Part 2It was time. I steeled myself against the inevitable. This would not end well. Mother Goose didn't know where her meth had gone, and I had to find it. Who knows where it would go afterwards-- sold to children, forced upon the elderly, hidden in bottles of harmless Jack Daniels, perhaps, so that unsuspecting private detec-- oh, son of a bitch.
I walked north from the little cottage, the morning dew wet against my booties. The sun blazed down like afternoon in Los Angeles, an orange haze thick against the distant mountains. I squinted, still reeling from the mickey she slipped me.
The goose honked obnoxiously behind me, so I shot it.
Heading underneath the quaint village archway, I could see a spire in the distance. The best place to start is a landmark: tourists always have cameras, and cameras always tell the truth. The town was beautiful, and made me long for peace of my own one day.
Then I remembered its terrible dark secret, furrowed my brow, and shuffled onward. My faith in mankind was faltering, as it had done a thousand times before. Visions of the murderous rage ending my last case flashed in my head, and I pushed them from view like my mother down the stairs. I had to focus.
Damn. Not a soul in sight.
"Banbury". I turned the name of the town over and over in my head, trying to remember where I had heard it before. "Banbury". Something chilled me about that name. Something I couldn't quite put my finger on. My jam-jams clung to my back with sweat, so I turned away and walked in any direction that would have me.
A sullen looking guinea sat on the edge of a large pumpkin, his head in his hands. He looked informed. I called out to him, but to no avail. He clammed up like a clam on Thursday, and he wouldn't budge. Something was bothering him. The usual tactics didn't work, and no matter how many of his fingers I broke he just wouldn't talk.
Finally, after an hour of working him over with the brass knuckles, he gave me something I could use.
An unfaithful wife. Typical. He told me the sordid story about the whore and her many boyfriends, how his drinking drove her away again and again. He loved her with his fists. His knuckles were bruised and split. I could tell he really loved her a lot.
He gave me a photograph of the hussy, and I committed it to memory. If I was going to get anything out of him, I'd have to bring him the girl in exchange. I told him I'd bring back his beloved as soon as possible, and that he wouldn't have to worry. As I turned away, he called out to me.
"Yeah", I responded, one eyebrow raised.
"When you find her. Tell my wife...," a tear welled in his eye. He was on the verge of sobbing like a little girl, and I couldn't stand to watch. I turned away.
"Tell her... tell her she's a fucking bitch and I'm going to kill her."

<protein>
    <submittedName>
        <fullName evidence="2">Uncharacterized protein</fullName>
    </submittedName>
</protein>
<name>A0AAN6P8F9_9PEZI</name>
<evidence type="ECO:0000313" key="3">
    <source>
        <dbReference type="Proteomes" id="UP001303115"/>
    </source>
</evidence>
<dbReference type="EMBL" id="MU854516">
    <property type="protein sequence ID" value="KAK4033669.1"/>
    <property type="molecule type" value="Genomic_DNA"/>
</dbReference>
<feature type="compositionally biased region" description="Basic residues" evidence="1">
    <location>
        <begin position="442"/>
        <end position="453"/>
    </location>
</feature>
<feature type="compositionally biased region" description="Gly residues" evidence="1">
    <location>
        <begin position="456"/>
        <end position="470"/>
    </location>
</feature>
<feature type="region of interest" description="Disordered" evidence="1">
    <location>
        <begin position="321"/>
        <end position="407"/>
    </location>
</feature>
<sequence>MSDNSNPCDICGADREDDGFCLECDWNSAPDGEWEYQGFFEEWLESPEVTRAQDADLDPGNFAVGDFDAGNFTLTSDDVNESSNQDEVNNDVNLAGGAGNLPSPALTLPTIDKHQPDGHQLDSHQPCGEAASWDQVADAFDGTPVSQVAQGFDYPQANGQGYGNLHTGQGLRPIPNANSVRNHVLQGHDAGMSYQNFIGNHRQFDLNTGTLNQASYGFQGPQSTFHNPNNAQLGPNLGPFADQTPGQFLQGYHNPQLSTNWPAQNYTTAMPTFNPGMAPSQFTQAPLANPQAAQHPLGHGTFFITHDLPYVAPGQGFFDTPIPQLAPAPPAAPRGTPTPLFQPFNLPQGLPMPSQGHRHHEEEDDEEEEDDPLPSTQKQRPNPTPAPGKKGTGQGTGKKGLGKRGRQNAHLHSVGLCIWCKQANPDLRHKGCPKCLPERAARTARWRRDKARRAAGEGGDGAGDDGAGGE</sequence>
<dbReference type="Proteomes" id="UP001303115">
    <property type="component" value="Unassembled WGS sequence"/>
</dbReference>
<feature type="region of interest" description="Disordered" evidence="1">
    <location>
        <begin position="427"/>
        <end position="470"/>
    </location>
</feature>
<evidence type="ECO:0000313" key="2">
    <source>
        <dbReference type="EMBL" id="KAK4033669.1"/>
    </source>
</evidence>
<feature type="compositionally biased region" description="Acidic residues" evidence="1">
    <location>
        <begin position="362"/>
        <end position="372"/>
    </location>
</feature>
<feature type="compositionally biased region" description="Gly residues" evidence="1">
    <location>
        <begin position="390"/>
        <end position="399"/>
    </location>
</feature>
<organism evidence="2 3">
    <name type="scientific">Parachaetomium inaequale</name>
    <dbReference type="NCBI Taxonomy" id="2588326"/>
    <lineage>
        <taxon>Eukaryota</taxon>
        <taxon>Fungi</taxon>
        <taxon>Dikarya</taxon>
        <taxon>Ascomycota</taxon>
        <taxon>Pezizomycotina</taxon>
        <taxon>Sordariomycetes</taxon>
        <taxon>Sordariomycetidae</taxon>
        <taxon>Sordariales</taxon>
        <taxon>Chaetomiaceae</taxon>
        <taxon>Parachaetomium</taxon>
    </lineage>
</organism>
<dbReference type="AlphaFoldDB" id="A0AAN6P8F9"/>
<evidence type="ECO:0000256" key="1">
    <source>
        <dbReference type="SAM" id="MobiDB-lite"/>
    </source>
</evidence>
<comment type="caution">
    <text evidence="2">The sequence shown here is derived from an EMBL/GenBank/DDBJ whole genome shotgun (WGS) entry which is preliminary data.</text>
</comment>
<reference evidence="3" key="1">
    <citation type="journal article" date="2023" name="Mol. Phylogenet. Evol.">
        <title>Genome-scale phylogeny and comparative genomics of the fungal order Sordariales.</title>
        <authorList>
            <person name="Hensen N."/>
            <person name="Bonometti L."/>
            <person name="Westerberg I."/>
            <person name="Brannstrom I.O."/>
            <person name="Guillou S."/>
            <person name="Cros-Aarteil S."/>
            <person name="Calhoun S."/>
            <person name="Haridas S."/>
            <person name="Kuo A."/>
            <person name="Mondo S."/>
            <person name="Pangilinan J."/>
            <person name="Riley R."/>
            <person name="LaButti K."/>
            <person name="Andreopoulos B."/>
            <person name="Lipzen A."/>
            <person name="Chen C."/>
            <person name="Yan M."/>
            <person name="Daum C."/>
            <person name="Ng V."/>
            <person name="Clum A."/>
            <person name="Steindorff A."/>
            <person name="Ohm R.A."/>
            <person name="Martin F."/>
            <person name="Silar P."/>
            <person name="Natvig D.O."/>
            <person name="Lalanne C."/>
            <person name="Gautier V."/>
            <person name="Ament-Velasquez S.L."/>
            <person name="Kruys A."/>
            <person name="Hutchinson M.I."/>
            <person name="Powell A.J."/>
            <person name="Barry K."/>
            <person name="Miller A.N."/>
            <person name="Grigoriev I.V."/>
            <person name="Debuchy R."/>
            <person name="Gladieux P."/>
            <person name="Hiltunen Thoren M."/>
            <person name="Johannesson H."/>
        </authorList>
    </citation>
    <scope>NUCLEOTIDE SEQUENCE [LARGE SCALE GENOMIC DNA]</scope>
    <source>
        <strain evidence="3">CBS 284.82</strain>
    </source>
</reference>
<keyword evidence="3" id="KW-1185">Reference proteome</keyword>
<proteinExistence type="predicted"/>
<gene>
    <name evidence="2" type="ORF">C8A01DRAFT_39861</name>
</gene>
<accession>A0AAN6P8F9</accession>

I didn't have to walk far. The silly tramp was across the street, practically. I didn't get a good look at the guy she was shacked up with, but she was cheating on her husband right under his nose. I wondered what would make someone do such a foolhardy thing, especially knowing the consequences.
. . .
Clearly, she had been brain damaged by too many fights with her husband. I pitied her just then, a slow, draining feeling that brought weight to my legs like someone had tied two cinderblocks to my big toes. I knew I would have to take her home to get the information I needed, but I also knew what that meant for her. I pictured her history, growing up in the mountains with no worries or problems. She would have met her husband young, out riding in the fields one day, and in a whirlwind they would've married. He couldn't provide for her as well as she'd liked, and so she grew distant, and he grew violent and drunk.
This isn't what she deserved.
Yes, I know what a pumpkin is, you stupid bitch.
Irritated, I grabbed her by the hair and dragged her back to her abusive white-trash husband in a daze. The fury and pain from past exploits came rushing back to me like a skateboard with too many wheels, and, pushing forcefully through the front gate, I threw her on his doorstep with a thump.
"There, you sick sack of shit. Now tell me what I want to know, or I'm going to start kicking ass and taking names."
He just stared. A twinkle lit in his eye like a star being inflated by an overzealous bicycle pump, and he walked towards his wife vindictively. Suddenly, he started talking. But none of it made any sense.
I just narrowed my eyes. It had been a trick. He locked her in the pumpkin with an evil grin and she cried out for me. What side was I on? Working for drug dealers and wife beaters for my own gain. Anything to make a buck. I would betray anyone in my path. I was the worst kind of private detective: a public one. He flicked me a coin and stood there, grinning like a demon, a very happy demon.
I stumbled backwards and fell over the gate, running away from the sound of screaming and the smack of flesh against flesh. I vomited a little into my mouth when the screaming stopped.
Where would I go next? How would I get home? I needed to get out of here. This was the worst kind of town.
I'd only ever been to one town before like this.
It was called Silent Hill.